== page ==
The Iseq Index is down marginally after initially opening slightly higher on Wednesday as the rebound in stock prices spread to Europe.
However, markets remained on edge as Asian equities pared their advance while US futures retreated.
London’s premier index has bounced back from a brutal sell-off that wiped trillions of pounds off global markets in response to fears that rising inflation could spark interest rate hikes.
The FTSE 100 Index was up 56.61 points to 7,202.73 shortly after the market opened, breaking its losing streak and helping it recover from a plunge on Tuesday when blue-chip stocks saw nearly £50 billion lopped off their value.
On the second tier, the FTSE 250 Index rose 200.45 points to 19,467.86.
Across Europe, Germany’s Dax was 0.6 per cent higher, rising 55.27 points to 12,450.77. In Asian markets, Tokyo’s Nikkei 225 Index rebounded out of the red, trading up 0.2 per cent. However, Hong Kong’s Hang Seng Index was down 0.7 per cent.
Treasuries rebounded after Tuesday’s slump, as gold climbed and crude advanced. The Stoxx Europe 600 Index headed for the first increase in eight days as most sectors on the gauge rose.
Earlier in Asia, Japan’s benchmarks eked out slim gains at the close after retreating from the session’s highs, while Chinese shares dropped. The dollar was flat as most commodities rallied.
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Markets from Europe to Japan tumbled into oversold territory after the rout of the past week, which was triggered by rising bond yields and the prospects for a return of inflation and subsequent tighter monetary policy.
Amid a slew of calls to “buy the dip,” investors will be watching Wednesday’s auction of 10-year Treasuries for clues on where markets go from here.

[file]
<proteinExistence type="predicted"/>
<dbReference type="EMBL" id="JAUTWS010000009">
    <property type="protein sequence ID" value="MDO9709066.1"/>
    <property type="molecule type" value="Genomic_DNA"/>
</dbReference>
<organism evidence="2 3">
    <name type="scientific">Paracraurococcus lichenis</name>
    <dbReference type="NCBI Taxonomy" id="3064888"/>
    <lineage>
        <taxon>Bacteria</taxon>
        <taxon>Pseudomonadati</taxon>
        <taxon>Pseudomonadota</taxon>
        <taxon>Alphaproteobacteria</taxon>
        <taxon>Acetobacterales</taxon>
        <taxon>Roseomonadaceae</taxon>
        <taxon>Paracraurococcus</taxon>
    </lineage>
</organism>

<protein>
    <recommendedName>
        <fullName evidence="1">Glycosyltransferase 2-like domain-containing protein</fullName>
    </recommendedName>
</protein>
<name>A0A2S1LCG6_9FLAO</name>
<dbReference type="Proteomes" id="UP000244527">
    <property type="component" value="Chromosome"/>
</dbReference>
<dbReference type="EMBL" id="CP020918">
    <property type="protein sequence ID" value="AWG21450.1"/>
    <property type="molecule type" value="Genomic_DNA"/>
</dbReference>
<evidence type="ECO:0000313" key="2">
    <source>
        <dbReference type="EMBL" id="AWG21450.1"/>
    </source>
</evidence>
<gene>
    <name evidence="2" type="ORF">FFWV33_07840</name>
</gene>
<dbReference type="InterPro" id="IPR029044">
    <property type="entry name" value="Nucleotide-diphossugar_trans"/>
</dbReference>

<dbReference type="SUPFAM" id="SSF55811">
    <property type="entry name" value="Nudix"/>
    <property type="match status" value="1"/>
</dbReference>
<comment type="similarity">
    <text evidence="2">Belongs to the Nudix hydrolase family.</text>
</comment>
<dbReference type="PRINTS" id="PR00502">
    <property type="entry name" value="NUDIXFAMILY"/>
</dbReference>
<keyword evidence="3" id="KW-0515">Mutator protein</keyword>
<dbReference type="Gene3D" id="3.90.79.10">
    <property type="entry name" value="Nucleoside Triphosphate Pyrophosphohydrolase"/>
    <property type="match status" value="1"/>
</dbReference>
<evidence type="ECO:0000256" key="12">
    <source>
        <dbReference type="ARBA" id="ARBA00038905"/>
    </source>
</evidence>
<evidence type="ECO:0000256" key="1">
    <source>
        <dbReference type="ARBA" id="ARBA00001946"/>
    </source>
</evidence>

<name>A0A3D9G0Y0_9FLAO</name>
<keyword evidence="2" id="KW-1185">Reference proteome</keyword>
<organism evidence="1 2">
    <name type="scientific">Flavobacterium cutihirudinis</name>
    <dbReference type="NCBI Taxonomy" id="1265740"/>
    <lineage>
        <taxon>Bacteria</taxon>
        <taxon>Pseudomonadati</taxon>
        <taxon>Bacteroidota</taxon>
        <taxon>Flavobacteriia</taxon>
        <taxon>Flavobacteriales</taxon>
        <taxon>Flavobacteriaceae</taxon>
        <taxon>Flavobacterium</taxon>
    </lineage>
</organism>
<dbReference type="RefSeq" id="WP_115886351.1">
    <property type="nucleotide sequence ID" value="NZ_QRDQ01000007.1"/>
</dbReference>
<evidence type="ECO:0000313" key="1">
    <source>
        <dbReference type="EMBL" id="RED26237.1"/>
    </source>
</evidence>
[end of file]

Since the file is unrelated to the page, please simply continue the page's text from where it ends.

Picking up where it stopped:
Elsewhere, oil rose after three days of declines as an industry report showed an unexpected decline in US crude stockpiles. And Bitcoin traded little changed at around $7,700.
Meanwhile, euro zone government bond yields pulled back from Tuesday’s lows as the markets steadied overnight. However, investors will be keeping sharp lookout for any policymaker responses on Wednesday to the sharp sell off in stock markets.
A string of rate-setters from the United States and Europe are scheduled to speak on Wednesday, and investors will be watching closely for any response to the stock market sell-off on Tuesday that pushed bond yields sharply lower.
“We may see some comments from officials today on the market volatility, investors will be watching for how they will treat this – I would be surprised if they take it too lightly,” said ING strategist Benjamin Schroeder.
The European Central Bank’s Daniele Nouy and Sabine Lautenschlager are set to hold a news conference on Wednesday morning while the US Federal Reserve’s Robert Kaplan, William Dudley and Charles Evans are all due to speak later in the day.
“But in the meanwhile it looks like we are in a risk on/risk off type of market,” Mr Schroeder added, using a phrase that describes the phenomenon of “safe” bond prices rising when “risky” stocks fall and vice versa.
Ahead of those speeches, yields across the euro zone are flat to a touch higher, and have moved away from Tuesday’s lows in a resumption of the trend of recent weeks.
The yield on Germany’s 10-year government bond, the benchmark for the region, rose a basis point to 0.70 per cent, having plunged to 0.66 per cent on Tuesday.
The yield on this bond has more than doubled since early December as the ECB cut bond purchases by half at the start of the year and is expected to end the programme in its entirety soon after it runs out in September.
Other euro zone bond yields were flat to a touch higher on the day, though bonds from lower-rated Italy, Spain and Portugal edged lower on the day.
And yet, Tuesday’s stock market crash was a reminder that there is still demand for Europe’s best-rated and most liquid asset, and for other well-rated government bonds in the continent.
This will tested later as Germany is set to sell bonds maturing in August 2028 in an auction.
“We are sticking to our forecasts for now, there are still some risk events up ahead: the US government shutdown and the Italian election,” said Mr Schroeder. ING expects German 10-year bond yields to be at 0.85 per cent by the end of 2018.
The US House of Representatives on Tuesday approved another stopgap bill to keep the federal government from shutting down, hours after president Donald Trump said he would “love” to see a shutdown if immigration legislation were not included. -ReutersTags: Business, European Central Bank, Federal Reserve, Markets